4. 4. DEINONYCHUS NAME: Deinonychus (dy-NON-ih-KUS) NAME MEANS: Terrible Claw PERIOD: Mid-Cretaceous – 110-100 million years ago WHERE: US: Montana, Wyoming and Oklahoma SIZE: Length: 3 meters long (10 feet) Height: 1.2 meters (4 feet) Weight: 70 kg (150 lbs) Bird-like dinosaur or dinosaur-like bird… paleontological opinion is inconsistent. Possessing a unique foot weapon – a 13 centimeter (5inch) sickle shaped claw, the relatively small Deinonychus was a fearsome killer. Coupled with the fact that it was agile and intelligent for a dinosaur (as shown by the high ratio between brain size and body weight) prey would have had to fight back or run from a hunting pack of Deinonychus. The disembowelling feature of the terrible claw and the ability to rip of large chunks of flesh with the serrated teeth, while the hands held the victim, meant that once caught, escape would have been difficult. Deinonychus is thought to have been able to run quickly on its slender legs possibly sprinting at 25 mph.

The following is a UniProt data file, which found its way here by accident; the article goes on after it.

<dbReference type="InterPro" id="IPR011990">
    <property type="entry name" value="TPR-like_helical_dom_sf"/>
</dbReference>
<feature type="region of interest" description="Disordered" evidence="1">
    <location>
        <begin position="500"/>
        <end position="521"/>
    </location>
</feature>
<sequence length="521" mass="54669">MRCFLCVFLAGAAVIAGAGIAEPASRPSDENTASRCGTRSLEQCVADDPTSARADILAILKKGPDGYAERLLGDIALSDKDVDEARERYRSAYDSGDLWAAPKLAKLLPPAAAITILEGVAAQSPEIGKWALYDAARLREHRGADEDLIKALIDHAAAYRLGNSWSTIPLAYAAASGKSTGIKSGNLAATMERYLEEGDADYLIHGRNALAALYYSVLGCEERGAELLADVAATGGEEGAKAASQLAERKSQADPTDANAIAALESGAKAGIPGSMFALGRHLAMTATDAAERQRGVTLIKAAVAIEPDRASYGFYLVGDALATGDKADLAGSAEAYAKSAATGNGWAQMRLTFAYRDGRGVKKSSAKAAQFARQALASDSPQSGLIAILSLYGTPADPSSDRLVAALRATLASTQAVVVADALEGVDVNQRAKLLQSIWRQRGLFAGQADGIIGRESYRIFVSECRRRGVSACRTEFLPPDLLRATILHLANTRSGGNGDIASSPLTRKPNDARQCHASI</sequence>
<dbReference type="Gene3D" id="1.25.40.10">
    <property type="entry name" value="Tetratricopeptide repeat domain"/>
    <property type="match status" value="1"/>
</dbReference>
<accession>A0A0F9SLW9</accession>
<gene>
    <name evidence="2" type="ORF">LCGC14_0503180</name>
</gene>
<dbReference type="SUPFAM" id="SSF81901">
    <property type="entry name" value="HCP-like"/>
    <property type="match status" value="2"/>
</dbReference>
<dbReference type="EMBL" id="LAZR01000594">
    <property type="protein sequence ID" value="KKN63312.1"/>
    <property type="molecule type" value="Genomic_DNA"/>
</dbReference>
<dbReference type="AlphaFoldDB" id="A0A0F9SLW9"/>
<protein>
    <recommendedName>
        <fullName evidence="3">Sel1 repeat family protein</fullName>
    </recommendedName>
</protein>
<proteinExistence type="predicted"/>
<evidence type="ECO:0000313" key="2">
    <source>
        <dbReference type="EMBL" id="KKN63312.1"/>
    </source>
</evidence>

5. 5. METRIACANTHOSAURUS NAME: Metriacanthosaurus (MET-re-ah-CAN-thut-SOAR-us) NAME MEANS: Medium Spine Lizard PERIOD: Mid-Jurassic – 160-155 million years ago WHERE: Europe, UK SIZE: Length: 8 meters long (27 feet) Height: 1.8 meters (6 feet) Weight: 1 tonne (2,205 lbs.) Metriacanthosaurus was a large, bipedal carnivore that is truly a mysterious dinosaur, due to the fact that there have only been a few partial specimens found to date. Although the skull of Metriacanthosaurus has been missing from the fossil remains, scientists can conjecture that the shape was much like all theropods of the Mid-Jurassic Period - long, flat topped and with a rounded snout. The long neural spines may have supported a “skin sail” which could have helped to regulate heat and body temperature and given the dinosaur a slightly hump-backed appearance. In the Cretaceous Period these skin sails evolved into enormous displays.